are generally more useful to the voters than positive ads, something I discussed
And then there was this oddity. From time to time, Eric Devericks of the Seattle Times would do
a balanced cartoon, or one with no partisan message. When he did, the Times almost always put a
hyperpartisan cartoon on the op-ed page. That may be just a coincidence.
Posted by Jim Miller at November 15, 2006
03:05 PM | Email This
1. Let's eliminate the state sales tax exemption for newspapers.
2. In my informal (no records kept) the Daily World in Aberdeen was of the same proportion. Of course the Editor swears he is an "independent" but his editorial board is pure left.
That's why I have switched to the Internet for my news. One point in the Internet is this blog. Thanks Jim for doing the research!
3. Day by Day by Chris Muir is very good, and Cox and Forkum should be in every paper no matter what political philosophy one adheres to. But that would require editorial page editors to put something into print which would 'offend' liberal readers. And we just can't have that.
There's no doubt about it. The MSM is going full tilt to preserve as much Democrat power as possible. But as more and more people become aware of alternatives and / or the MSM sources go out of business, there will be change. I think a large factor is that almost everyone in mainstream journalism leans left. And this is because they are often in the business of commentary. Imagine how few conservative jobs there are in that field and how short lived one's career in MSM journalism would be if one dare speak a conservative thought given the ideologies of the top brass. And there's an overt culture of exclusion to right ideas in many of the elite institutions in this country which lean left.
Part of the issue is based on the demographics of who is at the top levels of most organizations now. As more of the baby boomer/ hippie generation retries and dies off, there will be change as well.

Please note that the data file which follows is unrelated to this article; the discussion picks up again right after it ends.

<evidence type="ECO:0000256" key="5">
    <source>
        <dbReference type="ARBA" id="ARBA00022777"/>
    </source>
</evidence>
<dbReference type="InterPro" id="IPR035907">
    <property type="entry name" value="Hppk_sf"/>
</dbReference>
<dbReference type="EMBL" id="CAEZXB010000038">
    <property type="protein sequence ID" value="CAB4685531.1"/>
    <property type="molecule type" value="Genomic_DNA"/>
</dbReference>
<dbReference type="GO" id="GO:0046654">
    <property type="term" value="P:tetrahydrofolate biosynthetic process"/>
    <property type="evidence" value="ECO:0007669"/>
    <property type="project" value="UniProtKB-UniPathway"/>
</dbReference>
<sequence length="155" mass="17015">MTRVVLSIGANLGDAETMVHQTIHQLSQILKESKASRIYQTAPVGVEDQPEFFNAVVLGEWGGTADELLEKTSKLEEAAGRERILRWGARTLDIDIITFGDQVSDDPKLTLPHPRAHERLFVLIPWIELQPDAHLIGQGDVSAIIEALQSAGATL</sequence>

But Jim, please also include Cox and Forkum in your analysis. While not syndicated in the same way as MSM editorial cartoons, I think you will find that indeed they are right at the top of the list of the best cartoonists in the US.
I could accept the bias of the MSM for what it is...except that they deny it actually exists in the first place.
Yet, they always equate the Conservatives/ Republicans with Goebbels et al.
6. Hah! Just look at the editorials/columnists. You will find a similar ratio to your cartoon one. The normal ratio at the PI is around 36-3 on a weekly basis. Talk radio exists to fill the void that the newspapers long ago created. And now we have the internet. Be Gone Dead Tree Media!
Jim - I think you're issue with this is a bit misguided.
There has never been any intention of the editorial or opinion page of a newspaper to be balanced. That's not the point, obviously. They have editorials and they choose sides.
News sections, however, are obviously supposed to be fair and accurate. Journalists try to be objective.
It seems to me that the average reader quite often mixes these things up. Sometimes they can't understand that what an opinion writer states in the opinion section has nothing to do with the way a news journalist is reporting the story.
Reflexively, they seem to think that an opinion page needs to be balanced. But that's not the point of an opinion page. The point is to have opinions. Those who run the opinion page are a direct reflection of a specific view point that they hold.
8. When it comes to funny conservative editorial cartoonists, my favorite is Glenn McCoy, who works for the Belleville News-Democrat. It think it's in Kentucky. He also does the comic strip "the Duplex" which is carried in the local paper, but it doesn't get into politics at all.
I like Devericks the Seattle Times cartoonist. I have not seen much of his real recent work...but I find him funny.
Now the P-I is junk from front to back.
Where your statement breaks down is that it confuses "having an opinion" which editorial have to "having bias" which is an entirely different matter.